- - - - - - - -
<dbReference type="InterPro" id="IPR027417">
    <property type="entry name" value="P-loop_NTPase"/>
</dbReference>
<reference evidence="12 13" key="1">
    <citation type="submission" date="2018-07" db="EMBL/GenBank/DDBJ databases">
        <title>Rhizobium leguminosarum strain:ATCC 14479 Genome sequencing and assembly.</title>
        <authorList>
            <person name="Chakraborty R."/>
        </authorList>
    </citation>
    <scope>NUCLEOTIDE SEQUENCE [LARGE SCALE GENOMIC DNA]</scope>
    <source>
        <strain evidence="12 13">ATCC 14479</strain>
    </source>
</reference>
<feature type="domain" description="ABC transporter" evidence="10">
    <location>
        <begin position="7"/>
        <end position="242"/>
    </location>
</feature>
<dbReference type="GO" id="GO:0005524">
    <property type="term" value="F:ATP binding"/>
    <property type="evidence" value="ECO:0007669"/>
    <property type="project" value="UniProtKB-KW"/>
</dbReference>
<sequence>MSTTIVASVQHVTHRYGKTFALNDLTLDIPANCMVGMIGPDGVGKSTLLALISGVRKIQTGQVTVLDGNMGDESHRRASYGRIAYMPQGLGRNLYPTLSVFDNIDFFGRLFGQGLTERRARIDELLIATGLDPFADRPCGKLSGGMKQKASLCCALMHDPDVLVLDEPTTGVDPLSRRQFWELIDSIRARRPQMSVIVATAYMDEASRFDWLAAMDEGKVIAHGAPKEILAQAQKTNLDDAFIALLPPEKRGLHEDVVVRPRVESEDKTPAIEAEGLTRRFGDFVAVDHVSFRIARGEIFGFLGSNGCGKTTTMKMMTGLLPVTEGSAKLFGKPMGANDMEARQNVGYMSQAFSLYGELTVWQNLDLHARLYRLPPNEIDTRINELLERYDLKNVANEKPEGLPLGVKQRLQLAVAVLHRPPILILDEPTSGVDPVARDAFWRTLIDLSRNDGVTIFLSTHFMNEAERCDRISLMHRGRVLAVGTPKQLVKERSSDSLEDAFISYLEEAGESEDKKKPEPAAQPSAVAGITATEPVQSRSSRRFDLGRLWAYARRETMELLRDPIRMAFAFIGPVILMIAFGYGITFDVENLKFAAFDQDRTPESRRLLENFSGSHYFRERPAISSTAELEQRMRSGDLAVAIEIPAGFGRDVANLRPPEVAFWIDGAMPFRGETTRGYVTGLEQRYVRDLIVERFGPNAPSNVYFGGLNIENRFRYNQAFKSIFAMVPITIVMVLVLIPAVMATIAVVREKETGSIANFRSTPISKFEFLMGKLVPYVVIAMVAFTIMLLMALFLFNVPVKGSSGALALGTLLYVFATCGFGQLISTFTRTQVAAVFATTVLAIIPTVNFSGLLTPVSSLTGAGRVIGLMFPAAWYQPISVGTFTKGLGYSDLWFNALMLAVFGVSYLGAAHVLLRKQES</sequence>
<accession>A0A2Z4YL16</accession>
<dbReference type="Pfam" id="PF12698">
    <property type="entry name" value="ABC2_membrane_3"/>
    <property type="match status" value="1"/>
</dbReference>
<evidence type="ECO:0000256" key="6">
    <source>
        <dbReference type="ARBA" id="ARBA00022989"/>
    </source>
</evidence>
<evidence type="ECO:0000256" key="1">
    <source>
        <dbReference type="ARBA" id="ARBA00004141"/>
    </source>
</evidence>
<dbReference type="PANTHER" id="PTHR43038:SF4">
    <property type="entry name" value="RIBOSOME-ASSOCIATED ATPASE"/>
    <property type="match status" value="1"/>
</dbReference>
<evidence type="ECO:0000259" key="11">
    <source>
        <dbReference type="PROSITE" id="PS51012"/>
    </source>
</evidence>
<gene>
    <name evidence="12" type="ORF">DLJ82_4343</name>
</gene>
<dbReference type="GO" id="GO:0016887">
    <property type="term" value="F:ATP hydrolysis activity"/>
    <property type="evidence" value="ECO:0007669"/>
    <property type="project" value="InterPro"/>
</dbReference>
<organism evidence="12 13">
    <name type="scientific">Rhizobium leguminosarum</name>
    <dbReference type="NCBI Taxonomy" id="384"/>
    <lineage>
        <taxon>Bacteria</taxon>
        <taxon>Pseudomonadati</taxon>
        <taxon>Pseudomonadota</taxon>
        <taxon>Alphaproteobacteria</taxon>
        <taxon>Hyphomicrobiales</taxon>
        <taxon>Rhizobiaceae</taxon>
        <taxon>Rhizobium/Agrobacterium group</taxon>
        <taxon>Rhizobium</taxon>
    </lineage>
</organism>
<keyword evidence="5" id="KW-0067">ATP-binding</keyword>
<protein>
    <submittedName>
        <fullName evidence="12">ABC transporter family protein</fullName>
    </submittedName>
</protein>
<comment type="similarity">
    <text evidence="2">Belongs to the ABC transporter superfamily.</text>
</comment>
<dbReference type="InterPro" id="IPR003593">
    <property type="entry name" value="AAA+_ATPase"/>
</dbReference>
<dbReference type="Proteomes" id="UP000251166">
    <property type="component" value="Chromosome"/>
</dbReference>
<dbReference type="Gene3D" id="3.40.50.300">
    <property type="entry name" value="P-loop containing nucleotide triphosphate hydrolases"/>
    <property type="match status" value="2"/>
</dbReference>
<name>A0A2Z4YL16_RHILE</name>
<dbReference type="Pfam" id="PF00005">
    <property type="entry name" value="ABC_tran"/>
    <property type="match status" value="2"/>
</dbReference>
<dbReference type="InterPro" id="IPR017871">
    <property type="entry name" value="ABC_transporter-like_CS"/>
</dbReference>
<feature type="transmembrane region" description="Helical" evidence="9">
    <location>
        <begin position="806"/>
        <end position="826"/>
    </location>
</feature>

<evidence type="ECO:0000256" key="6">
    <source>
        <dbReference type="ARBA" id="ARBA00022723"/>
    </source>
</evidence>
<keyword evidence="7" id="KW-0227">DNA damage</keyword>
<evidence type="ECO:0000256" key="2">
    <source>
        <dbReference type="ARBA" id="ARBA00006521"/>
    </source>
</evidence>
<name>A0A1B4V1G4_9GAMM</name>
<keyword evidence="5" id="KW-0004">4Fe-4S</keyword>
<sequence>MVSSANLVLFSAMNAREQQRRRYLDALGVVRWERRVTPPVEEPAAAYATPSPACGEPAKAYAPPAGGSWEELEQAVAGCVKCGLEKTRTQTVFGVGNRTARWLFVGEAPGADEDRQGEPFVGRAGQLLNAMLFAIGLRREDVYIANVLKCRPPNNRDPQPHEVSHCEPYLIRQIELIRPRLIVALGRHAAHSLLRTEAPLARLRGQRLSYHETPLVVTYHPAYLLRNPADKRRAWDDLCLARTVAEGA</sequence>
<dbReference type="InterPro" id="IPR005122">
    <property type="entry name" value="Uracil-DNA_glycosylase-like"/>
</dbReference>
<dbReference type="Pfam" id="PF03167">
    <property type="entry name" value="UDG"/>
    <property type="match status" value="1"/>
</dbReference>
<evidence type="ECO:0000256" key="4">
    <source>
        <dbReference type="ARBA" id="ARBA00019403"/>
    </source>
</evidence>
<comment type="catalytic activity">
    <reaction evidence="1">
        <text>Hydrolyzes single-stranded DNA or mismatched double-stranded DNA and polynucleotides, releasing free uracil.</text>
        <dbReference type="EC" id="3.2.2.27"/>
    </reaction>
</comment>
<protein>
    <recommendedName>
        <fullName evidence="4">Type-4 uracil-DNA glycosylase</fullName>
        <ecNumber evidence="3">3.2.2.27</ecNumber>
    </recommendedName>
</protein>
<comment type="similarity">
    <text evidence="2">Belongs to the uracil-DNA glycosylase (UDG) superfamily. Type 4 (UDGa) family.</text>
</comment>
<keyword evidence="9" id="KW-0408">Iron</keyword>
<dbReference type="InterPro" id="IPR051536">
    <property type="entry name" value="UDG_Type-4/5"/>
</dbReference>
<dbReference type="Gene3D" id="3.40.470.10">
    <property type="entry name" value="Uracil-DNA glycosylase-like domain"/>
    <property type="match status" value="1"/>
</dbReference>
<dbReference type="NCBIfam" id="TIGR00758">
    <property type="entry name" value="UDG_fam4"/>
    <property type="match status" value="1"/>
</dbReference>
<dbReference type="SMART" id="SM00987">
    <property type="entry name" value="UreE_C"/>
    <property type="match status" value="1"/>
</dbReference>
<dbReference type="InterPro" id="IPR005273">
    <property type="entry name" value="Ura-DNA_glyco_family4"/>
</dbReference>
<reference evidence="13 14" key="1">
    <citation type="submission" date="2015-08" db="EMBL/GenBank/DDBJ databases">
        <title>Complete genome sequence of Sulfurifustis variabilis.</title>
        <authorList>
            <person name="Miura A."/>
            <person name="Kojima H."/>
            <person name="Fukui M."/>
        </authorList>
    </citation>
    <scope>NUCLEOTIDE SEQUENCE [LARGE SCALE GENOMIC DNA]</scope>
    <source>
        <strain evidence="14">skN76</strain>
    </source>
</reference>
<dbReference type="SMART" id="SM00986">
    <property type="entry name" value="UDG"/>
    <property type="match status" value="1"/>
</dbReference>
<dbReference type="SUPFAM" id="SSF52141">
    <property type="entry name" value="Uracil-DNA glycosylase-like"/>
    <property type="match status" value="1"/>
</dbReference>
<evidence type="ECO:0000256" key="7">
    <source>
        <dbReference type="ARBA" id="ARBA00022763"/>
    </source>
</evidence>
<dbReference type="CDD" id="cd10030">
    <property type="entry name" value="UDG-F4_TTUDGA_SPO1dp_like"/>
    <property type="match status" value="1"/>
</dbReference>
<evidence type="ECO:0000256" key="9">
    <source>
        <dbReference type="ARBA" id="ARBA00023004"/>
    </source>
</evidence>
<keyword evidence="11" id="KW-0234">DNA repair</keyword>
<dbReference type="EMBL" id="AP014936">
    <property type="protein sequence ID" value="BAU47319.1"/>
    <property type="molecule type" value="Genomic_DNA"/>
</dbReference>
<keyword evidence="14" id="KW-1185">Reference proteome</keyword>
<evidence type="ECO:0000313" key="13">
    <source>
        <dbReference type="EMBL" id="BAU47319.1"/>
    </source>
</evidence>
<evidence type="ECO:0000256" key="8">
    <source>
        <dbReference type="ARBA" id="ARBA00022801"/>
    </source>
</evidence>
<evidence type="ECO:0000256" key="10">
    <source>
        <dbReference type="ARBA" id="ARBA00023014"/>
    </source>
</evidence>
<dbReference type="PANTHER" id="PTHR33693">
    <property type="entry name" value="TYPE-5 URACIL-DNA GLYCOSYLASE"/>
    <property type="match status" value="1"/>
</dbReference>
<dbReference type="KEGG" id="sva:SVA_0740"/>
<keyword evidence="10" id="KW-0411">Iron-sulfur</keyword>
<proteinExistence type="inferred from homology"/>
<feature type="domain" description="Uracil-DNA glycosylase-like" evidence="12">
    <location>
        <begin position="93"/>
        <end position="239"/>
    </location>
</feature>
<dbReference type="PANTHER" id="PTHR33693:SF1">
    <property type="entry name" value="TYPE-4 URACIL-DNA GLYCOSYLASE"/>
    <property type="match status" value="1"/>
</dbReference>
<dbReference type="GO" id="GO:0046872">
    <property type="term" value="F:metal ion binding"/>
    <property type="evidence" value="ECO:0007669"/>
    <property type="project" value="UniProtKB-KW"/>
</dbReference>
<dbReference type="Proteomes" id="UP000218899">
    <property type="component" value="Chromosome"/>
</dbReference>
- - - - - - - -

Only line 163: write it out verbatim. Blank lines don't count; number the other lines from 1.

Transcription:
</dbReference>